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  • Cooler Master Silencio S600 Silent Case Review
  • Cooler Master Silencio S600 Silent Case Review


    Case Layout and Features

    The Silencio S600 is a full tower case based on the NR-400/NR-600 as they were developed simultaneously.  That generally means that tooling can be re-sued to help get products to market faster.  Obviously the NR was released first and you can check out our review of the NR-400 here. As with many silent case designs it takes a little longer to get things right and have the qualifying tests done. 

    Silencio S600 comes in two basic versions.  The first features a solid side panel and will give you the best audio performance due to there being more sound absorption material.     

    The second version offers a tempered glass side panel and really isn’t that much different in the sound department due to how thick the tempered glass is.  To put it in number terms, the tempered glass version is less than 1dBa louder using the stock fans over the version with a soild metal panel.  Of course, not counting installed components.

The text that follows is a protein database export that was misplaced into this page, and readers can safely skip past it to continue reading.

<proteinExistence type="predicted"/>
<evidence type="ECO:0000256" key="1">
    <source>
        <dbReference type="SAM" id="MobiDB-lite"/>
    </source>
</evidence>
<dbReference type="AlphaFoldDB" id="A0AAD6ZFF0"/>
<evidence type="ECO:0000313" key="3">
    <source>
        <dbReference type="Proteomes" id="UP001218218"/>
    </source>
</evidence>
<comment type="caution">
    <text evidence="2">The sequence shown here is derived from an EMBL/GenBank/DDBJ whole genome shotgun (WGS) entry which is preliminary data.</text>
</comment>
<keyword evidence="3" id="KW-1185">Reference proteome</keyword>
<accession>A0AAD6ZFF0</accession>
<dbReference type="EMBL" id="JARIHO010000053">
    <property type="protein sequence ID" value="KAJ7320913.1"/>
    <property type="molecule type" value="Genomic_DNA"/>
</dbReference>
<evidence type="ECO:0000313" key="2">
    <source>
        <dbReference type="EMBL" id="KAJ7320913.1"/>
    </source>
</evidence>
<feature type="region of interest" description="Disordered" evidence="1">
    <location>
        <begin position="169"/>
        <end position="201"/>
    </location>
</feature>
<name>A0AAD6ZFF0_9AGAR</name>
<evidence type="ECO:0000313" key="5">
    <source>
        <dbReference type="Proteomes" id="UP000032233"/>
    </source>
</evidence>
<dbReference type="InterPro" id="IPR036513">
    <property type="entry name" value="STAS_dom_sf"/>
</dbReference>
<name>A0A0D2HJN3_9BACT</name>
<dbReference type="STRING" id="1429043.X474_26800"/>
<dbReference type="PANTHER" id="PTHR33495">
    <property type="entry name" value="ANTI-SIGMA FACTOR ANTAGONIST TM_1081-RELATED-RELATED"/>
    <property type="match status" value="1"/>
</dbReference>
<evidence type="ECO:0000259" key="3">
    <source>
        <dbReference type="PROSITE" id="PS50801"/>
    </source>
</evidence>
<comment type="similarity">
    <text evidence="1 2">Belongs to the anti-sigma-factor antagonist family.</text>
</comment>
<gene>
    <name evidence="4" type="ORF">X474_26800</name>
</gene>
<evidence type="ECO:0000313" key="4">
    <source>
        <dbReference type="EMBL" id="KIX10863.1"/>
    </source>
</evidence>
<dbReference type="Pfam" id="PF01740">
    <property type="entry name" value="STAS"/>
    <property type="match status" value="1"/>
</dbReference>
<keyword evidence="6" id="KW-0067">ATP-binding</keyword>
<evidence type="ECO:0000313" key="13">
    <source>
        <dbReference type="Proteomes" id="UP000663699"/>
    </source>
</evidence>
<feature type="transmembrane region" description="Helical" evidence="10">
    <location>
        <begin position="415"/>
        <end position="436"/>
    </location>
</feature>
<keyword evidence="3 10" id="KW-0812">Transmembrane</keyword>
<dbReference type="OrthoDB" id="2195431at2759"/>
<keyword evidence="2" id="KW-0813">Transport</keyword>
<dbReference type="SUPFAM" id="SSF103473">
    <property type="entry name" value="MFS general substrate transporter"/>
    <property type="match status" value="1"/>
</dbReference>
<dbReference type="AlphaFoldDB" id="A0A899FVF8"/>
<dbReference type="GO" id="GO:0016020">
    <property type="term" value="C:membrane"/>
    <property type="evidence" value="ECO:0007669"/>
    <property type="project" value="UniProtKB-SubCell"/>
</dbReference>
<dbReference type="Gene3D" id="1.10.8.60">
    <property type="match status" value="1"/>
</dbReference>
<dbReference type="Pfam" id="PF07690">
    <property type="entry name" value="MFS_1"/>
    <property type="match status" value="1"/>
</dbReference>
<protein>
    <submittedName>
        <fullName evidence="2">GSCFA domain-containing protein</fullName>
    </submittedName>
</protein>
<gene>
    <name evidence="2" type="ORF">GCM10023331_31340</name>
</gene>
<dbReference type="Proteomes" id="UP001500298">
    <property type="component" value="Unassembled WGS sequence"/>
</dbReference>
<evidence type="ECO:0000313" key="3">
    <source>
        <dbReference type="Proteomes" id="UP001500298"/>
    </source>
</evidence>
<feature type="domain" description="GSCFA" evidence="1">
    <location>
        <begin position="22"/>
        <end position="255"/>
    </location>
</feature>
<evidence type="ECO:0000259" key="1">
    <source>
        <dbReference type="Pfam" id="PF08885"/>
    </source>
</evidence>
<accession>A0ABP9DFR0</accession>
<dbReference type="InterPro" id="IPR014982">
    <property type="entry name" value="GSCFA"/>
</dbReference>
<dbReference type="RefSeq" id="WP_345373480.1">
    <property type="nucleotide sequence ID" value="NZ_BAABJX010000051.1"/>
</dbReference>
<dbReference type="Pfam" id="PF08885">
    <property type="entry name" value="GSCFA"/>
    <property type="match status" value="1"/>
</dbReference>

Turning the case around you’ll see a very standard layout with the power supply located at the bottom and 120mm fan location at the top.    The rear side panel can be removed with two screws.

    What I like most about the Silencio S600 is the panel fitment.  The rear panel covers the entire side of the case with the exception of a seam across the top.   The same is true on the panel side however the gap becomes almost non-existent given that the panel sits on top of the PSU shroud and locks into a lip at the top of the case.

    One feature that is common on silent case designs is the addition of a front door.  In the past these were simply to dress up the front of the case and hide your ugly optical drives.  However, in the silent case world the door absorbs excess fan noise from the primary intakes. 

    Silencio S600 features a reversible front panel door allowing you to switch the swing as needed which covers a single external 5.25” drive bay and a gridded and filtered intake.   The intake is made from a fine mesh to improve cooling and more importantly to prevent the intake fan from cavitating and generating more noise.

    The door is made from a rather thick piece of plastic and lined with sound absorption material.